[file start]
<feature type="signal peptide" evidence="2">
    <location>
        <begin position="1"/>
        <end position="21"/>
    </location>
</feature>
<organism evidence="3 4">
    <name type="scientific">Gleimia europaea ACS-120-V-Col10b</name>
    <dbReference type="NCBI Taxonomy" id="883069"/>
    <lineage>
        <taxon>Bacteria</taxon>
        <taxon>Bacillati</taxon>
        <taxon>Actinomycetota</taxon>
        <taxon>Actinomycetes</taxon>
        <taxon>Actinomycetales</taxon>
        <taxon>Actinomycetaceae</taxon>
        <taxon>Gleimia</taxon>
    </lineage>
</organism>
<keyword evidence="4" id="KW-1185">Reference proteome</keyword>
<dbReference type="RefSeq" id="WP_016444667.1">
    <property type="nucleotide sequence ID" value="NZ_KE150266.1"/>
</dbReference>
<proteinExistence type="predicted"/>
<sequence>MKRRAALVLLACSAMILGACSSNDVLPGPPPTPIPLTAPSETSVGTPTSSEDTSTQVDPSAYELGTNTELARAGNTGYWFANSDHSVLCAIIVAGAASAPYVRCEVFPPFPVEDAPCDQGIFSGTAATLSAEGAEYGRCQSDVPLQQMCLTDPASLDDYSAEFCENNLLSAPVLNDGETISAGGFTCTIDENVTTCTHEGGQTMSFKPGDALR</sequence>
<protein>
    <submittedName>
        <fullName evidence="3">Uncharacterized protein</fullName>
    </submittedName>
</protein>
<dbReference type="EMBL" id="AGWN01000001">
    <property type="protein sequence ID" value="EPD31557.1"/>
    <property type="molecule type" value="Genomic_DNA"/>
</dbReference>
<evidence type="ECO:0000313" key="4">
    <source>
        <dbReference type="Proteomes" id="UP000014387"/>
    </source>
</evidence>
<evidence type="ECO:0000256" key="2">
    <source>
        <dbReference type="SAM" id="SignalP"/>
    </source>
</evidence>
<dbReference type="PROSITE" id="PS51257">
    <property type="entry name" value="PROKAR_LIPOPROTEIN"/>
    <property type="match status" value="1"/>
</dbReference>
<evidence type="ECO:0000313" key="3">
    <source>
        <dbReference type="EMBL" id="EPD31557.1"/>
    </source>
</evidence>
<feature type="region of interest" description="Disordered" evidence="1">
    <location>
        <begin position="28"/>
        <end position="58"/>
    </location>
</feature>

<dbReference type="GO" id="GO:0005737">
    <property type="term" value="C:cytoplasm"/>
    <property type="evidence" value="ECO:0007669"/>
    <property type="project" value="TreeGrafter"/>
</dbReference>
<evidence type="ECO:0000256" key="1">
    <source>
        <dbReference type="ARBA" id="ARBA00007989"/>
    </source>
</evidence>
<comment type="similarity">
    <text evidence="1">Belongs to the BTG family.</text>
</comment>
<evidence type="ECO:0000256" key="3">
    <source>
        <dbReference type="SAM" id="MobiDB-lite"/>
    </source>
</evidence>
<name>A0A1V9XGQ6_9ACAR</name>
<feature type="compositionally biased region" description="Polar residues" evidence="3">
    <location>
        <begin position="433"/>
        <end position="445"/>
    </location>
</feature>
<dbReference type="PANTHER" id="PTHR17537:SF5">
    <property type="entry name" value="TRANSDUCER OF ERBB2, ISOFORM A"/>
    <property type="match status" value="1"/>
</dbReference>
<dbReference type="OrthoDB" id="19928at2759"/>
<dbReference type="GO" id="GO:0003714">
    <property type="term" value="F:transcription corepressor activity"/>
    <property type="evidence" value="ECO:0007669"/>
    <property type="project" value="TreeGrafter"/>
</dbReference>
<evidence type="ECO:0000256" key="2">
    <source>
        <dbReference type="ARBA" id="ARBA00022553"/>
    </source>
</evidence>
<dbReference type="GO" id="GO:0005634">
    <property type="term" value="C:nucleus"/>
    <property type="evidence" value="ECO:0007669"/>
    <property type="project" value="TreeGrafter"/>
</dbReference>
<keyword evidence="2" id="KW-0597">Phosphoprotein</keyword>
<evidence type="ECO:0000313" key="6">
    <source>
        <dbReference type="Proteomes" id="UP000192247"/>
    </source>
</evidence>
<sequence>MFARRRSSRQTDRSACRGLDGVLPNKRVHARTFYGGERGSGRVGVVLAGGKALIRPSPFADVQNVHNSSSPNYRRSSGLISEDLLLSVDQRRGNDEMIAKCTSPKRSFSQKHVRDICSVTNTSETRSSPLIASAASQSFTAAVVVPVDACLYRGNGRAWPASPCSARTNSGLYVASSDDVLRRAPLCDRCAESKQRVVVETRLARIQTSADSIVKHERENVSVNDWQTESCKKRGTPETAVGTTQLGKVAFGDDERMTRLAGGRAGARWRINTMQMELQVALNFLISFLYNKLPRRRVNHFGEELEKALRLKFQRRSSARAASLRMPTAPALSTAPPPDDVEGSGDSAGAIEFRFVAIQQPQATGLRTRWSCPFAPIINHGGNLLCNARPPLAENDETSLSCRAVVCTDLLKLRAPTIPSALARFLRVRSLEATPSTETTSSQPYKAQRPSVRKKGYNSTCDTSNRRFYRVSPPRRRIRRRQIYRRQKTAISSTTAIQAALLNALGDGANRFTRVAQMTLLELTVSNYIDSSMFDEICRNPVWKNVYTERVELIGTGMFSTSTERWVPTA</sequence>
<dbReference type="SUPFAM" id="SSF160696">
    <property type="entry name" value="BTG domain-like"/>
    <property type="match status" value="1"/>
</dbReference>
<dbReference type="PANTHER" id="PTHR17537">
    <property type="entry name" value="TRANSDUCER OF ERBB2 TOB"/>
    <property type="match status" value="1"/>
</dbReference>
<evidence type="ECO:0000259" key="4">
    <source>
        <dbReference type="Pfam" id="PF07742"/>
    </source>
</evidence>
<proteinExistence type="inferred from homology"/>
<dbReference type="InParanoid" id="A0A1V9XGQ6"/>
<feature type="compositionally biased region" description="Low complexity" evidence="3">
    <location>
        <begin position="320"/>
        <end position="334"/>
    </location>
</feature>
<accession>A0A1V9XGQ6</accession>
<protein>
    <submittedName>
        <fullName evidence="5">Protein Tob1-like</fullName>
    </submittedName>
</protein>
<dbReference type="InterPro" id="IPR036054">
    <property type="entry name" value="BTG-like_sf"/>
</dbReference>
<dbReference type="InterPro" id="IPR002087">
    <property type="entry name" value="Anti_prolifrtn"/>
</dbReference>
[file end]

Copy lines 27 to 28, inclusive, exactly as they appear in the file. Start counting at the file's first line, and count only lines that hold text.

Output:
    <submittedName>
        <fullName evidence="3">Uncharacterized protein</fullName>